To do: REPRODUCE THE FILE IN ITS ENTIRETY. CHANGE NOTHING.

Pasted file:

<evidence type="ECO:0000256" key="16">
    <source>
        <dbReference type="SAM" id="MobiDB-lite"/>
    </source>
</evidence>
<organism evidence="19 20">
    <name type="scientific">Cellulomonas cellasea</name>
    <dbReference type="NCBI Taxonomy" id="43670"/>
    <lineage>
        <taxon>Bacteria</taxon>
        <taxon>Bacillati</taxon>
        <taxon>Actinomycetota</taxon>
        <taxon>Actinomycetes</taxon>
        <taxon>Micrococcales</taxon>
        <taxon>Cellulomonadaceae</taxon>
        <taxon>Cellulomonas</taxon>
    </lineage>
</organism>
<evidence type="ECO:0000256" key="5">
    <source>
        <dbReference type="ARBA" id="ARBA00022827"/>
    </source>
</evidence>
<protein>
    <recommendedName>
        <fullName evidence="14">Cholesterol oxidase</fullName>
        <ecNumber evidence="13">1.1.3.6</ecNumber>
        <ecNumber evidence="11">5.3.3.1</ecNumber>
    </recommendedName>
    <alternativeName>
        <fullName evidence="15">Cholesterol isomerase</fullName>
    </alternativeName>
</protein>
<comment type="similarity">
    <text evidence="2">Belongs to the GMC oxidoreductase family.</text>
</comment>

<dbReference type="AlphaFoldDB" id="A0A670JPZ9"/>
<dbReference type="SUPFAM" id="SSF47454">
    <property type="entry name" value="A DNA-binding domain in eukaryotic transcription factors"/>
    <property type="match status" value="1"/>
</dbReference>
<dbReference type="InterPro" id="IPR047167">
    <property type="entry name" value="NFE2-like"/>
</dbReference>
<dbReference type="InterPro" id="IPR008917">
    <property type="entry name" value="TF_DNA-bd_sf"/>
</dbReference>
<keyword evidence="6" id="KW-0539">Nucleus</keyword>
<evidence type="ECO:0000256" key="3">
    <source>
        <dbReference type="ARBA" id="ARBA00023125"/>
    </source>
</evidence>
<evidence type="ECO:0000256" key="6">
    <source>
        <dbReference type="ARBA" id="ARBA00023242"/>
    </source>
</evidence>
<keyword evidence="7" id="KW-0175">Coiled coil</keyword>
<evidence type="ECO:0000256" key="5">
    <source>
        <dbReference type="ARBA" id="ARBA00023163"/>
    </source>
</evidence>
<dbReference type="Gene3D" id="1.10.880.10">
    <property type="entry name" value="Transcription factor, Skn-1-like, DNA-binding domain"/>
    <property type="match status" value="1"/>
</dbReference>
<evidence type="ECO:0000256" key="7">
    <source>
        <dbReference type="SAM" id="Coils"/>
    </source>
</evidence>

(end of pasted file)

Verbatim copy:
<evidence type="ECO:0000256" key="16">
    <source>
        <dbReference type="SAM" id="MobiDB-lite"/>
    </source>
</evidence>
<organism evidence="19 20">
    <name type="scientific">Cellulomonas cellasea</name>
    <dbReference type="NCBI Taxonomy" id="43670"/>
    <lineage>
        <taxon>Bacteria</taxon>
        <taxon>Bacillati</taxon>
        <taxon>Actinomycetota</taxon>
        <taxon>Actinomycetes</taxon>
        <taxon>Micrococcales</taxon>
        <taxon>Cellulomonadaceae</taxon>
        <taxon>Cellulomonas</taxon>
    </lineage>
</organism>
<evidence type="ECO:0000256" key="5">
    <source>
        <dbReference type="ARBA" id="ARBA00022827"/>
    </source>
</evidence>
<protein>
    <recommendedName>
        <fullName evidence="14">Cholesterol oxidase</fullName>
        <ecNumber evidence="13">1.1.3.6</ecNumber>
        <ecNumber evidence="11">5.3.3.1</ecNumber>
    </recommendedName>
    <alternativeName>
        <fullName evidence="15">Cholesterol isomerase</fullName>
    </alternativeName>
</protein>
<comment type="similarity">
    <text evidence="2">Belongs to the GMC oxidoreductase family.</text>
</comment>

<dbReference type="AlphaFoldDB" id="A0A670JPZ9"/>
<dbReference type="SUPFAM" id="SSF47454">
    <property type="entry name" value="A DNA-binding domain in eukaryotic transcription factors"/>
    <property type="match status" value="1"/>
</dbReference>
<dbReference type="InterPro" id="IPR047167">
    <property type="entry name" value="NFE2-like"/>
</dbReference>
<dbReference type="InterPro" id="IPR008917">
    <property type="entry name" value="TF_DNA-bd_sf"/>
</dbReference>
<keyword evidence="6" id="KW-0539">Nucleus</keyword>
<evidence type="ECO:0000256" key="3">
    <source>
        <dbReference type="ARBA" id="ARBA00023125"/>
    </source>
</evidence>
<evidence type="ECO:0000256" key="6">
    <source>
        <dbReference type="ARBA" id="ARBA00023242"/>
    </source>
</evidence>
<keyword evidence="7" id="KW-0175">Coiled coil</keyword>
<evidence type="ECO:0000256" key="5">
    <source>
        <dbReference type="ARBA" id="ARBA00023163"/>
    </source>
</evidence>
<dbReference type="Gene3D" id="1.10.880.10">
    <property type="entry name" value="Transcription factor, Skn-1-like, DNA-binding domain"/>
    <property type="match status" value="1"/>
</dbReference>
<evidence type="ECO:0000256" key="7">
    <source>
        <dbReference type="SAM" id="Coils"/>
    </source>
</evidence>